INTRO TO BASH SHELL on MAC part 3

File Management

Working in bash will force us to understand file management and how to work with them.

Create Files

To create a folder / directory use the mkdir command the argument will be the folder name that you wish to create, you can use more than one argument and in that case it will create more than one folder.

touch command can be used to create files, like in the folders the argument is the file name. If you use more than one argument you will create more than one file.

Cat command outputs the content of a file to screen. It has no paging, if you open the wrong type of files your terminal might get mess up, you will need to use reset to make it return to initial state.

less also allows you to see the content of a command, the difference is that this command will allow us to search contents or move up or down in the file.

Less command also tries to identify the type of file.

Open command can be used to open a file with the program that is associated to it. This command will open the file in the graphic mode so you will leave bash.

open .

The command “file” will tell you what type of the file is, this will allow you to understand if the file is a picture or a binary file for example.

Remember that the extension is not mandatory in the shell.

Use the “TAB” key for autocomplete

Working with Files

rm is remove command

mv is move command

In Mac OS the file names are not case sensitive. This is a difference between Linux and OSx

File names can contain almost any character except the “/”

Advises for file names:

  • Use only letters and numbers if you use multiple words use a “-” or “_” as a separator
  • Use only lower case characters
  • Avoid using spaces specially if they are in the end of the file.
  • Avoid using the following characters
    • `
    • *
    • #
    • !
    • $
    • ?
    • @
    • &
    • |
    • { }
    • ( )
    • : ;
    • \
    • < >
    • “TAB”
    • “SPACE”
    • “DELETE”
    • “BACKSPACE”

If we have file names with this previous characters we need to use an escape character.

  1. Backslash ( \ ) is the escape character and it can escape a single character.
  2. Single quotes (‘ ‘) can escape all characters between them

Path types

There are 2 types of file paths, relative and absolute paths.

Absolute paths normally start with a “/” or with a “.

Example: /var/log

Relative paths

They do not start with a “/” or “.” and are resolved to a working directory.

Example: cd ~ will send us to the current user home path.

Handling Files and Folders

To copy files we use the command “cp” that stands for copy.

You can use now the “man cp” to know what you can do with the command. If you notice the command takes 2 arguments where the first argument is the Origin and the second argument is the destination.

It also can take multiple arguments as sources to one destination.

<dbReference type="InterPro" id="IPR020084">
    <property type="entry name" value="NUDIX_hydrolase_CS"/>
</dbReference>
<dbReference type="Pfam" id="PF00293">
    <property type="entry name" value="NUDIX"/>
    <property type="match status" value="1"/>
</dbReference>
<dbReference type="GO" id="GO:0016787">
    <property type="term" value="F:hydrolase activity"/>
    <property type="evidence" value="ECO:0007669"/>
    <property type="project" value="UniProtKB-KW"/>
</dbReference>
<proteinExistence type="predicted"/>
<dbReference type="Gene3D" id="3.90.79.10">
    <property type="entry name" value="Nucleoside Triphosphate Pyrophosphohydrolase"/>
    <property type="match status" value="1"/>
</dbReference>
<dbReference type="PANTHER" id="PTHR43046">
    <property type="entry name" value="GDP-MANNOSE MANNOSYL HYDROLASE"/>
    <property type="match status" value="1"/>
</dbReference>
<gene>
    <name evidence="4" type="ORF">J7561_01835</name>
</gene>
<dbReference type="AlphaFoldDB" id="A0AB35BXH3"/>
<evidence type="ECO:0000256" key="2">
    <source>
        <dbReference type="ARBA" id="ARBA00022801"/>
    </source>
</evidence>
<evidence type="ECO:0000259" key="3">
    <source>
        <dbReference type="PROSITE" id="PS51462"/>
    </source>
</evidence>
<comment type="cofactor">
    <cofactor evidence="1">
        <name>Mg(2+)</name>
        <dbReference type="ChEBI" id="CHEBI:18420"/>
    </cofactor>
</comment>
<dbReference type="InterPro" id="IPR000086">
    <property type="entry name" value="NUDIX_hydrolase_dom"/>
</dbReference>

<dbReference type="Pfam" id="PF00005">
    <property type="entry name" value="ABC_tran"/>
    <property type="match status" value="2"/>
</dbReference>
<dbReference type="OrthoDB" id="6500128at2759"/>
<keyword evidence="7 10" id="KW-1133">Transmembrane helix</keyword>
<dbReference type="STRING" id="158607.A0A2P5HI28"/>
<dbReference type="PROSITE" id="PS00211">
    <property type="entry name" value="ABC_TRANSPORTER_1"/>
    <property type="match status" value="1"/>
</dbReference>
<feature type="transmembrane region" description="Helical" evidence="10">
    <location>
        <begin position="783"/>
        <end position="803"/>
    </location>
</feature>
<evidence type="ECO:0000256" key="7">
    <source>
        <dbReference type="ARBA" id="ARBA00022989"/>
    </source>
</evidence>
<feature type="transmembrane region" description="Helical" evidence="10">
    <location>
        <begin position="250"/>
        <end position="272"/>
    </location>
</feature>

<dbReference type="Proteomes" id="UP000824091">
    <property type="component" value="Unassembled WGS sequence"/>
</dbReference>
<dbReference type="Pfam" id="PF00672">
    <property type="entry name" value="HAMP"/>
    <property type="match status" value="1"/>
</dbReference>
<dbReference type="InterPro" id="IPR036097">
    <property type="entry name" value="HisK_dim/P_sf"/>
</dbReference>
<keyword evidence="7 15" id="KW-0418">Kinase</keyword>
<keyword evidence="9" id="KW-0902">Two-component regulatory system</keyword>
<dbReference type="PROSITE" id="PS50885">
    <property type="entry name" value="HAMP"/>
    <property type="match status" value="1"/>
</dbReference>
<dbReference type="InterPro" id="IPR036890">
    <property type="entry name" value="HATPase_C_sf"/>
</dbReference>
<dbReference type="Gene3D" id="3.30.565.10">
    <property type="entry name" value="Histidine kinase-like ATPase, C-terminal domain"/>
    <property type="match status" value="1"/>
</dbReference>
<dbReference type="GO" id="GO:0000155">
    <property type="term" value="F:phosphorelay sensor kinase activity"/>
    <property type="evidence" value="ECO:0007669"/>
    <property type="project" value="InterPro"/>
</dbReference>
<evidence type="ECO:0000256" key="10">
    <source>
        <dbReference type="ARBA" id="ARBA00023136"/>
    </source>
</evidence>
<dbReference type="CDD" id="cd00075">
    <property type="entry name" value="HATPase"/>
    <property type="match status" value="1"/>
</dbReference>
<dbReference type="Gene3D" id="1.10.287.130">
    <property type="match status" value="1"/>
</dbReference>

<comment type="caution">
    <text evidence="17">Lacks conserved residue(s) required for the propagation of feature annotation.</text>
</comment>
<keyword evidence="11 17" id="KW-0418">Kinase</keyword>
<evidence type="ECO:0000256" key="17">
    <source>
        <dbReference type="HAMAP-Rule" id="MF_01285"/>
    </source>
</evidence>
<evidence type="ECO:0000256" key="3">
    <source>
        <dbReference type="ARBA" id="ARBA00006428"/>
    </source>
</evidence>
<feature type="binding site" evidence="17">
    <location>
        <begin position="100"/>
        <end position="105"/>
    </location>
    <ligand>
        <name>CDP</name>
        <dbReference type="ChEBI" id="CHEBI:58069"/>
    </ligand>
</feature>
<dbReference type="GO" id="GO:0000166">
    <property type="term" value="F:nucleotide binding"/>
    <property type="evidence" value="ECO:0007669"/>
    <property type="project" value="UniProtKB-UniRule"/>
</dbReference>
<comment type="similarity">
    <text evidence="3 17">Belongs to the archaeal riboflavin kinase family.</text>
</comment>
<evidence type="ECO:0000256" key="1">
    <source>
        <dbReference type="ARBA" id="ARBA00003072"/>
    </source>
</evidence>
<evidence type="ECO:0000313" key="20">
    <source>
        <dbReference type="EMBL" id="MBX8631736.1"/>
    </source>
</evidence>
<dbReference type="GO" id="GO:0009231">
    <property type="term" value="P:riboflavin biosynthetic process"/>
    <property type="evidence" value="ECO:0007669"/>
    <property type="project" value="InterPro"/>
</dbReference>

cp command will silently overwrite existing files.

To copy directories and the contents we need to use the option -R that states for recursively.

The command will be similar to the files “cp -R Origin Destination”

Like files we can also use multiple sources to one or multiple destinations.

Another command to deal with Files and Folders is the “mv” command that states for moving.

Like the copy command we need also 2 arguments, one for origin and another to destination.

Use the “man mv” to get more information about the command and his arguments and options.

Files can be deleted with the “rm” command, that stands for remove.

The command can receive one or more arguments that are the list of the files or folders to remove.

Because removing the files is permanent we can use the -i option, that will ask us to confirm for each file to remove.

The “-i” option can also be used for other commands.

INTRO TO BASH SHELL on MAC part 2

In the part 1 of this learning topic you had one introductory approach to BASH in this part we will go deeper in the knowledge of BASH in MAC OS

Now that we know how to open a terminal window in a MAC we will need to confirm that we are really running bash on that window.
For that it is required to execute a simple command.

The command bellow will check if we are running bash.

echo $BASH

Notice that if you do not use the capitals in “BASH” you will not get the return.

If your output is not “/bin/bash” then install and enable BASH in your machine.

Command Arguments

A command is a word that is written in the shell.

In the previous example the command is “echo”.

Everything that comes after the command is called argument.

In the previous example “$BASH” is the argument for the command echo.

Options

If an argument starts with a  ” – ” then it is considered an option.

Examples:

  • ls -a
  • ls -l
  • ls -la

In this example the command is “ls” that corresponds to list and the -a is the option that instructs ls command to list all the files including the ones that are hidden, -l is the option that instructs the command to list the files in long format.

Help

The commands might have several options available. To list those options or to know how to use the commands we can call the manual for that command.

For that we use the command “man” and then as argument the name of the command that we wish to receive help for.

This will open the manual page for the specified command.

Space key will move down a page, “b” will move back a page.

Search will be done with the “/” and exit with “q”

Test this new commands and pay attention to the differences in the output.